Writers: Mark Waid, Al Ewing & Jim Zub
Artists: Pepe Larraz
Color Artist: David Curiel
Letterer: VC’s Cory Petit
Release date: April 18, 2018
Review by: Cheryl Gustafson
Volcanic earthquakes in New Jersey. Fires covering half of Texas. Electric storms frying Long Island. Everything’s falling apart and any hope of success is fleeting. In Avengers #689, all the Avengers are finally free from stasis. Cap’s calling shots. Spidey’s webbing em up. America’s hands are full in Los Angeles. It’s time to take an all-out stand. However, each rescue proves a mere band-aid on a chest wound gushing blood. It’d be easy to assume a fully assembled team of Avengers could take out the Challenger, excuse me, Grandmaster Prime, but no. He’s an Elder and, apparently, that comes with some serious levels of imperviousness. Take a breath and jump in because everything reaches a crescendo in this riveting penultimate issue of Avengers: No Surrender.
From a story standpoint, Avengers: No Surrender successfully operates as a massive proxy war between Challenger and Grandmaster. These two superpowers have been using external forces, the Black Order and Lethal Legion, who fight to claim dominion over homelands not their own. One wins. One loses. All the innocent people caught in the middle get screwed. It’s a familiar story to anyone who’s read their history. Thank the gods that comic books don’t have to end the way history books invariably do. Avengers #689 turns up the aspiration as the downtrodden of Earth, led by the Avengers, rise up and make their stand to save the world. This series is a wonderful reminder of what we should expect from our leaders, and ourselves, in times of trouble.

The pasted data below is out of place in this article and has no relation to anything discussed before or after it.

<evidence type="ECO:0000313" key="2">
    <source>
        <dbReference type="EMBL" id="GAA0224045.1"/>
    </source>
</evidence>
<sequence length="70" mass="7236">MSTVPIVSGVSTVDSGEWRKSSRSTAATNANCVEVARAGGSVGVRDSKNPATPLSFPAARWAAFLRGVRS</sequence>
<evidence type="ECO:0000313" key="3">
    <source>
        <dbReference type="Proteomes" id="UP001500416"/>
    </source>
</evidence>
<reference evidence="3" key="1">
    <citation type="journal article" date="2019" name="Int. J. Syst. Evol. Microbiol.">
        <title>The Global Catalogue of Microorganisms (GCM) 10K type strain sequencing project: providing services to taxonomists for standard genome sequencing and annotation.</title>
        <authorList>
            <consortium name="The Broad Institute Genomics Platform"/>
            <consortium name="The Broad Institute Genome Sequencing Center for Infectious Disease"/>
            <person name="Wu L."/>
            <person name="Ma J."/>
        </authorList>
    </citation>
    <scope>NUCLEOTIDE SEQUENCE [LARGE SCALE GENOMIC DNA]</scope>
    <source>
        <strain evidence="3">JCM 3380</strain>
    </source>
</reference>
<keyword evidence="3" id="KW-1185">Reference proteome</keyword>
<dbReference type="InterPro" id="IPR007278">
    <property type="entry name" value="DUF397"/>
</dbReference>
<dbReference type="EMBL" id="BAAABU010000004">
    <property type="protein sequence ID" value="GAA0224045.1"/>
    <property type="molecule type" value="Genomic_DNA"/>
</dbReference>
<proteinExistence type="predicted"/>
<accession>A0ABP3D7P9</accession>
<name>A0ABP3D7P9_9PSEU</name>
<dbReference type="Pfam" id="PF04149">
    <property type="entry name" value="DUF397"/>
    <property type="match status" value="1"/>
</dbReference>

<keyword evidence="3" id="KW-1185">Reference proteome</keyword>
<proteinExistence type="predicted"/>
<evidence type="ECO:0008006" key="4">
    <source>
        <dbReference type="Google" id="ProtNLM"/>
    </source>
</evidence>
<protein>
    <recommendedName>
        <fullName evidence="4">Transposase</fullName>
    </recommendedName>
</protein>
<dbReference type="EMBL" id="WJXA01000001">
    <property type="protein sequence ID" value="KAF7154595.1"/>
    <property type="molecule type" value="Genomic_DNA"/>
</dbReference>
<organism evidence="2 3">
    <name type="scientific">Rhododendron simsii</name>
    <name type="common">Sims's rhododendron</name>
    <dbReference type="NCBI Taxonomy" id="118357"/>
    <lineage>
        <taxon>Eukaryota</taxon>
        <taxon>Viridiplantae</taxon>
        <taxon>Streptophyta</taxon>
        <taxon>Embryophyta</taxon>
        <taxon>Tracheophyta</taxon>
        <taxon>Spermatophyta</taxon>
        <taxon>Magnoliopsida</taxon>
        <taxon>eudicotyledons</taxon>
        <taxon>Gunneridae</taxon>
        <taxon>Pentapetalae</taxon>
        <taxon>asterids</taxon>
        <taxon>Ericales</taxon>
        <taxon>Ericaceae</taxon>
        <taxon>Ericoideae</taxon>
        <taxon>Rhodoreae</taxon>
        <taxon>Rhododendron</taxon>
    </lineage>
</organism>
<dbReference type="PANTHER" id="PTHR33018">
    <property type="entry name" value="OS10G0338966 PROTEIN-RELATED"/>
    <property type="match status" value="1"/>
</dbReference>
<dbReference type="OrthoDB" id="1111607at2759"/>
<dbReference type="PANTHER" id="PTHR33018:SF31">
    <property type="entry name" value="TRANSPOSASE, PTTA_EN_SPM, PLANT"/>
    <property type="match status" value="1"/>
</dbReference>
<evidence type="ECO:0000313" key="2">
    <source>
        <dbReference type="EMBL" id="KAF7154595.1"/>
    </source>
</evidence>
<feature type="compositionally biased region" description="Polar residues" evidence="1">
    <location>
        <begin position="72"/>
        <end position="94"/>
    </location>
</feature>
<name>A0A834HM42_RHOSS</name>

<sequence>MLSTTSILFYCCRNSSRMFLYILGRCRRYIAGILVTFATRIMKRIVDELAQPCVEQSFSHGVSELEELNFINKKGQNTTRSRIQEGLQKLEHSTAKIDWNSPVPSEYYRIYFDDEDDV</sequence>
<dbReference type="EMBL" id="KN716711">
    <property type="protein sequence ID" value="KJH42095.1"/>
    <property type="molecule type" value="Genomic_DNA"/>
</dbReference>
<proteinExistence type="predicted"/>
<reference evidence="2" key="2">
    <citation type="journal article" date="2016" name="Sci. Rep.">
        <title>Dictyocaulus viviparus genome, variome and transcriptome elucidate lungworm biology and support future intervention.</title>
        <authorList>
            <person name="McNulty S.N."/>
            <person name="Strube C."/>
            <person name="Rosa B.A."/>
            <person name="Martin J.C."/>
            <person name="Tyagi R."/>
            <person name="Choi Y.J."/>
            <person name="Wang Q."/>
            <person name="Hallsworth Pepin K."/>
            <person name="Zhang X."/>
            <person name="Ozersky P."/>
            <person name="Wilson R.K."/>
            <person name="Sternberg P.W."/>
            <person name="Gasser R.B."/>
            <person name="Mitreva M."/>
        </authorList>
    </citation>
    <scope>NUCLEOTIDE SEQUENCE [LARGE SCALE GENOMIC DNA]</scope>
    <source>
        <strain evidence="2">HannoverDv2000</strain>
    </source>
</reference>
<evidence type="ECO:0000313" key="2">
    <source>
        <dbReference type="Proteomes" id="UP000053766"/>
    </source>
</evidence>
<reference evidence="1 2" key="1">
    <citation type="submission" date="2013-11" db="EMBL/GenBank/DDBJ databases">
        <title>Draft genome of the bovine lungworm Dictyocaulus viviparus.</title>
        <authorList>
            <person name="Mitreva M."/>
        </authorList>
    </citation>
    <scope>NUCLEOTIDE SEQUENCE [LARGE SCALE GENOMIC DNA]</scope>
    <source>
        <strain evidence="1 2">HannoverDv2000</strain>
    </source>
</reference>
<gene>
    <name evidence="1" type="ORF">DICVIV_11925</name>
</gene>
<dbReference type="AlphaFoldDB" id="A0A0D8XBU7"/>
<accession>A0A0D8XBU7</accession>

Every fight, every moment of resistance and rebellion in this issue reinforces the core idea of the entire series: even if absolutely no one ever knows you did something good, you do it anyway. In a world where everyone, myself included, broadcasts their personal minutiae on social media, it’s a solid reminder that our legacy lives in results, not in how much we talk about it. Avengers #689 contrasts the reactions of the Elders, Original Recipe Grandmaster and Grandmaster Prime, once things stop going their way, against the attitudes of the Avengers, tenaciously fighting to secure even the smallest win in defense of their home.